Sirius Dog: Sensory, Emotional and Social Development of the Young Dog Part I

Here are some of the guidelines that we encourage ISSR breeders to follow:

1. During the first week of the puppy's life, try to hold each individual pup as often as possible. Place each one, individually, on a variety of surfaces such as a carpet, blanket, towel, glossy magazine, etc.

2. During the second week each pup needs to leave it's dam for short periods of time and be exposed to a variety of sounds and smells! Sometimes two pups will be removed together (in a small laundry basket) and taken to various rooms in the house. At other times responsible family members will carry* (or just hold) a pup while watching TV or working on the computer, etc., etc. (Each pup needs to feel secure while listening to a human heart beating. The imprinting is critical toward a proper future bonding with his new family! It is also important for the puppy to hear a variety of human voices! )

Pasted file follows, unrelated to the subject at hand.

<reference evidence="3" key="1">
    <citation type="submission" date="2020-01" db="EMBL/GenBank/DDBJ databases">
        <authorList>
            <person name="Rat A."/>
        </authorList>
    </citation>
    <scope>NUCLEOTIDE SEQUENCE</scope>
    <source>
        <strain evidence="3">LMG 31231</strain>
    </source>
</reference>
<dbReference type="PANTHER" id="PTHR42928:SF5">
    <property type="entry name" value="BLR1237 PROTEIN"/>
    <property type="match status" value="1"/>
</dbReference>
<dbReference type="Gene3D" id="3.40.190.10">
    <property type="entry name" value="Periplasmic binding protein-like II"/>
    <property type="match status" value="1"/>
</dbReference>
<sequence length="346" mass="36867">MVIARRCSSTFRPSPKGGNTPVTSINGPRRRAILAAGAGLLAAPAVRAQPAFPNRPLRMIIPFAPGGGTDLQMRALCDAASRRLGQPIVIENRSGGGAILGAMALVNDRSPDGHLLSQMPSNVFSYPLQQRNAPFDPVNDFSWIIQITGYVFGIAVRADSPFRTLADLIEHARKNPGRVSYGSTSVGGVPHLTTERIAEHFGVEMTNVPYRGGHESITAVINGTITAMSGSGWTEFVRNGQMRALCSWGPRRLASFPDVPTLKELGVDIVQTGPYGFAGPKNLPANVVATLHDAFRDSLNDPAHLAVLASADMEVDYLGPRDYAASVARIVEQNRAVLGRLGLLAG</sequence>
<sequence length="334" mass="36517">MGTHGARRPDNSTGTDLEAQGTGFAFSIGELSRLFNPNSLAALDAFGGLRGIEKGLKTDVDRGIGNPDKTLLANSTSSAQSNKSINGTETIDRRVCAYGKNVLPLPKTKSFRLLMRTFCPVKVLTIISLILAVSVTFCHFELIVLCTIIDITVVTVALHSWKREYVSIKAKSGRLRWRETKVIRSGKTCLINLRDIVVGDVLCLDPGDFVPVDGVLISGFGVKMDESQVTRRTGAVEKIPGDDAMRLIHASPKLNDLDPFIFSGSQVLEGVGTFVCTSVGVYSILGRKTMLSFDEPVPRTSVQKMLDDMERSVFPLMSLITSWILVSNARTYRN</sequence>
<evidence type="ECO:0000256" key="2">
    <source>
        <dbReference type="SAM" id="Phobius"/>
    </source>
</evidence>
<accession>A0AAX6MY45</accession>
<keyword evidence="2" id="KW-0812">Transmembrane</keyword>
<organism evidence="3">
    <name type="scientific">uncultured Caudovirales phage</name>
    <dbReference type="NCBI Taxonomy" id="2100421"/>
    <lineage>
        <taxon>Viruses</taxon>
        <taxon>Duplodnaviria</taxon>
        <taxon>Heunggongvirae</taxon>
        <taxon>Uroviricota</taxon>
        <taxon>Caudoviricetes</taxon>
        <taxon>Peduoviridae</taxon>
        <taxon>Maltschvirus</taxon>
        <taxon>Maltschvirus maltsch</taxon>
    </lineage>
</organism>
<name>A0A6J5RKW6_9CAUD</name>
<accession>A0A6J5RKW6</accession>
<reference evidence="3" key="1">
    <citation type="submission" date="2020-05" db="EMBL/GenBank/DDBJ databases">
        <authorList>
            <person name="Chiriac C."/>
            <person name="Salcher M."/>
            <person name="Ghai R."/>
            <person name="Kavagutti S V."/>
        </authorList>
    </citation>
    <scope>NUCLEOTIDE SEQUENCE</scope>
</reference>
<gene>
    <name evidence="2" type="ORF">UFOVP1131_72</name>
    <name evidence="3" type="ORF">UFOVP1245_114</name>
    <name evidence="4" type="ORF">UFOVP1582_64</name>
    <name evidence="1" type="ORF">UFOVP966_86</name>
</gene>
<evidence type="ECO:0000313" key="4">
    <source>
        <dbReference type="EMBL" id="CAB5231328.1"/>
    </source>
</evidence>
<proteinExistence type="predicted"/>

3. During the third week the puppy needs to be presented with small challenges that will help him to develop self esteem--confidence! Placing the puppy on grass (or on a shag carpet) for the first time and asking him to maneuver several feet for a treat works great! This is also a great time to encourage a lot of people to talk to, pet and play with the puppies--as a group as well as individually.

4. During the fourth week each puppy should be introduced to at least a dozen strangers that will hold him and play with him for short periods of time! Puppies should also experience many new surfaces and temperatures, such as walking inside of a DRY bathtub, on a wooden deck, over rocks, up a small step, etc., etc.  They should also be exposed to distant loud noises, like a vacuum cleaner, dishwasher, hair dryer, etc.

By the end of the fourth week they should only see their dam for short visits twice daily, during the weaning-- all other contact should be with their human family, visitors and friends.